I learned many years ago that it’s almost always a bad idea to begin a sentence in the following way: “Every priest should . . .” Others, however, have never managed to grasp this, so over the years I’ve heard people say that every priest should take vitamins, that every priest should read such and such a book, that every priest should shorten or lengthen his homilies, etc. I’ve no doubt that most of the clergy reading this article have heard their fair share of such statements. These suggestions are mildly annoying, but — let’s face it — they go with the territory.
Well, at the risk of seeming mildly annoying (I’ve been called far worse and survived), I’m going to break my little tradition of never using these forbidden words. Here goes: Every priest should see the film Of Gods and Men. There, I’ve said it, and I really mean it. This is a remarkable film, one of real depth and beauty that has much to say about how a faithful priest or religious should live his life. The movie is in French with English subtitles, but don’t let that dissuade you. It has a simple enough plot, but one that is powerful and gripping. It tells the true story of a group of nine French Trappists in a missionary abbey in Algeria.
The movie takes place in the mid 1990s. The monks have lived in peace and genuine harmony with the local population for some time, but things are heating up, and real danger has become possible — even probable. Some of the local people try to warn the monks of the increasing danger, to tell them that they may be attacked and even killed. This is the case despite the fact that the monks have been very helpful to the local people, including providing medical care for those who could not afford it in any other way. The monks also have been very low key, not engaging in any overt missionary activity among the Muslims but simply living Catholic lives in a very non-Christian part of the world. Even this is an affront to some, however, and the quiet but unconcealed Catholicism of the Trappists marks them for danger, tragedy and eventual martyrdom.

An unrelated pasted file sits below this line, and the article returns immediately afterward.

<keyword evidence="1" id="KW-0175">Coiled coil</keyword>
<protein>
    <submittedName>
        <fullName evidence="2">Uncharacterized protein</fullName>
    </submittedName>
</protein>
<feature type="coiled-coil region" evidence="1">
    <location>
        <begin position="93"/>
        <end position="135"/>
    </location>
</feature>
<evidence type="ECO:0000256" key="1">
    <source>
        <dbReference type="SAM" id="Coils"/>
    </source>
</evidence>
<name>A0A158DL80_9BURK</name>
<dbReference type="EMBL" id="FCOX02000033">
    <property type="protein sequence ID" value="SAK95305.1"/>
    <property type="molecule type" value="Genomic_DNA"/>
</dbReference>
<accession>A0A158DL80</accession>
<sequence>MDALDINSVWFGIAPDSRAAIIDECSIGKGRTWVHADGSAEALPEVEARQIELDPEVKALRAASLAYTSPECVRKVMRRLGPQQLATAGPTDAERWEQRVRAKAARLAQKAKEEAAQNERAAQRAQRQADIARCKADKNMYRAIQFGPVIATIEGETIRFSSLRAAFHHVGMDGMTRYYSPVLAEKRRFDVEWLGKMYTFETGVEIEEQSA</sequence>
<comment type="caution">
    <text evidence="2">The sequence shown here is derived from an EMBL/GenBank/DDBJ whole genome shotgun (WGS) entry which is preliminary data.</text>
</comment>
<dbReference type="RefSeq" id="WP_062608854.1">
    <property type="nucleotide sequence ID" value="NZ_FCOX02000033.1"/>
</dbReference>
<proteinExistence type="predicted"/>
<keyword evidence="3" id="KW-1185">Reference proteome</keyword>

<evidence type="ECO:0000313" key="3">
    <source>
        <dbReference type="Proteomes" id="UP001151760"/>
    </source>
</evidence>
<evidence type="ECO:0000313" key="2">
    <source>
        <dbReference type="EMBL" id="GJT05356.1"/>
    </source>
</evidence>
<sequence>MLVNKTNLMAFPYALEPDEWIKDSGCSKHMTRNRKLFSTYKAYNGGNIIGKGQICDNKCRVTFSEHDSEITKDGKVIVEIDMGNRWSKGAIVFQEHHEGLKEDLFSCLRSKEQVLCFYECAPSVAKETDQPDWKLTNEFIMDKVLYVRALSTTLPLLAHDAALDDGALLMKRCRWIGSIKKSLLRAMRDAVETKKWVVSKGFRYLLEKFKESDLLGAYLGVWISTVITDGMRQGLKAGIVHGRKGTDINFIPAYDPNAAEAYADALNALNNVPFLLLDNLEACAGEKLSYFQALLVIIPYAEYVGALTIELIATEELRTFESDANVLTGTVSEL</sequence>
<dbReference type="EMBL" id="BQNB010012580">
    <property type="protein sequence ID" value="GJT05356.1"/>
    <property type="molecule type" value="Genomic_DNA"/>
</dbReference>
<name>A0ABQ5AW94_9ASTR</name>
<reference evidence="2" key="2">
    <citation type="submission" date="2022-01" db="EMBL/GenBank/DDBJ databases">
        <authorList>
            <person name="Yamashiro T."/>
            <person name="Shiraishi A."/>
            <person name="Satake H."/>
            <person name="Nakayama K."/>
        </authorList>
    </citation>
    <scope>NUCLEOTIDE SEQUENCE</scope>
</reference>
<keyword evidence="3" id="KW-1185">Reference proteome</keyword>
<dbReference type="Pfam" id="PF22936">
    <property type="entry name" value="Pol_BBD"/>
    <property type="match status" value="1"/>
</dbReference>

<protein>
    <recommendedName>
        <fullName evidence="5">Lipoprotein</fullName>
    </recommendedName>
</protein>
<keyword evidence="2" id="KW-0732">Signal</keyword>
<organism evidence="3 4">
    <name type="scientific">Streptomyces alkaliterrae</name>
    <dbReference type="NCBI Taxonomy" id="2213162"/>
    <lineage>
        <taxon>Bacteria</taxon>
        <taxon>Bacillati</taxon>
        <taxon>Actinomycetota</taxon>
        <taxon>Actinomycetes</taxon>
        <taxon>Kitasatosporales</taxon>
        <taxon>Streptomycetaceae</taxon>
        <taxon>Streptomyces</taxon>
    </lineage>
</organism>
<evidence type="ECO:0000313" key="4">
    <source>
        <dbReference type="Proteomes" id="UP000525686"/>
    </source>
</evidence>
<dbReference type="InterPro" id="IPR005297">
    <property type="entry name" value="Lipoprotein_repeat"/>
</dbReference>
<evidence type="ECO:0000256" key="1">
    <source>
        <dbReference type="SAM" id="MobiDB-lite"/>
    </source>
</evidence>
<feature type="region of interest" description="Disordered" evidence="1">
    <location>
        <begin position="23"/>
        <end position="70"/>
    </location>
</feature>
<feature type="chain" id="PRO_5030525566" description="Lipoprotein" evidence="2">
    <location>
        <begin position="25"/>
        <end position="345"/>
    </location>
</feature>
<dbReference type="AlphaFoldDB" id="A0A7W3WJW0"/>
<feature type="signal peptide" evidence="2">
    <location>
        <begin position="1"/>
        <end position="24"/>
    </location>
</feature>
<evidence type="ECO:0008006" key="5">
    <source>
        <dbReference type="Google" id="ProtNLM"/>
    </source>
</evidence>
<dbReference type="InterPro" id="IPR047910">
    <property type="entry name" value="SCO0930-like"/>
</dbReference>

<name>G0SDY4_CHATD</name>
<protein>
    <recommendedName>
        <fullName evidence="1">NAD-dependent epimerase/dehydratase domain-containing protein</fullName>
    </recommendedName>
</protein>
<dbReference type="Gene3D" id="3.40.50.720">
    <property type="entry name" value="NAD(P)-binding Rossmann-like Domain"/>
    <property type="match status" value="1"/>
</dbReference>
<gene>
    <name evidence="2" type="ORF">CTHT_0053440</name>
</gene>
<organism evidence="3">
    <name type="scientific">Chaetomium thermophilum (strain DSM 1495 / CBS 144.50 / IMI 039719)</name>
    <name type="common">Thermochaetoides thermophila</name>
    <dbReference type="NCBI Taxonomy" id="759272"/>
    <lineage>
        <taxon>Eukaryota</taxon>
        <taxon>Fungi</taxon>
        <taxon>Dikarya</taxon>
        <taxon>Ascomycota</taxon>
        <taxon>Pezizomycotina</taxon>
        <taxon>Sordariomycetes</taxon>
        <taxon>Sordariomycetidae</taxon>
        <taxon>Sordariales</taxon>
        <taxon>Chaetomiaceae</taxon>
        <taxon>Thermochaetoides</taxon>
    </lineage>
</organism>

During the course of the film the tension grows ever higher, but the monks remain remarkably at peace. One can see that individually they struggle, as any normal person would, with fear and apprehension, but, led by their abbot and sustained by their faith and by their community, they go on. The possibility of leaving is always there; it can be grasped at any moment, but the monks stay. No one leaves, despite the fact that events occurring beyond the monastery walls become increasingly ominous.
There is something very powerful in the understated way the monks hold on to their religious vocations, their community life and their trust in God, even when all around them is spinning out of control. The film beautifully presents a very realistic picture of the religious life. There is, in fact, nothing pietistic about the film. The distortions, sentimentalisms, and anti-Catholicism that Hollywood is so prone to are also absent from Of Gods and Men. We see the monks as very serious Christians, but men just like the rest of us, struggling to follow the commandments and to lead the religious life.
The film builds to its inexorable conclusion. What we in the audience have known will happen almost from the beginning comes to pass, and the monks are murdered — murdered simply for their Christianity, for their unwillingness to be anything but what they have been called by God to be.
As we look around us, we see a world that becomes less and less Christian with every passing day. We see a world that dislikes or even despises the Church. We see a world that ridicules those who will not conceal their commitment to Christ. We will never be called to make the great sacrifice that these nine very ordinary religious men made in Algeria, but we are called to sacrifice in a way we might not have expected years ago. We are also called to stay, as the monks of this film stayed, being visible and steadfast in our faithfulness to Christ in a world that seems to spin out of control. Like those monks, we can find the peace of Christ even within a tumultuous world.
I almost never go to movies, but I am very glad I went to this one, and despite my longstanding rule, I cannot keep myself from saying: “Every priest should see it.”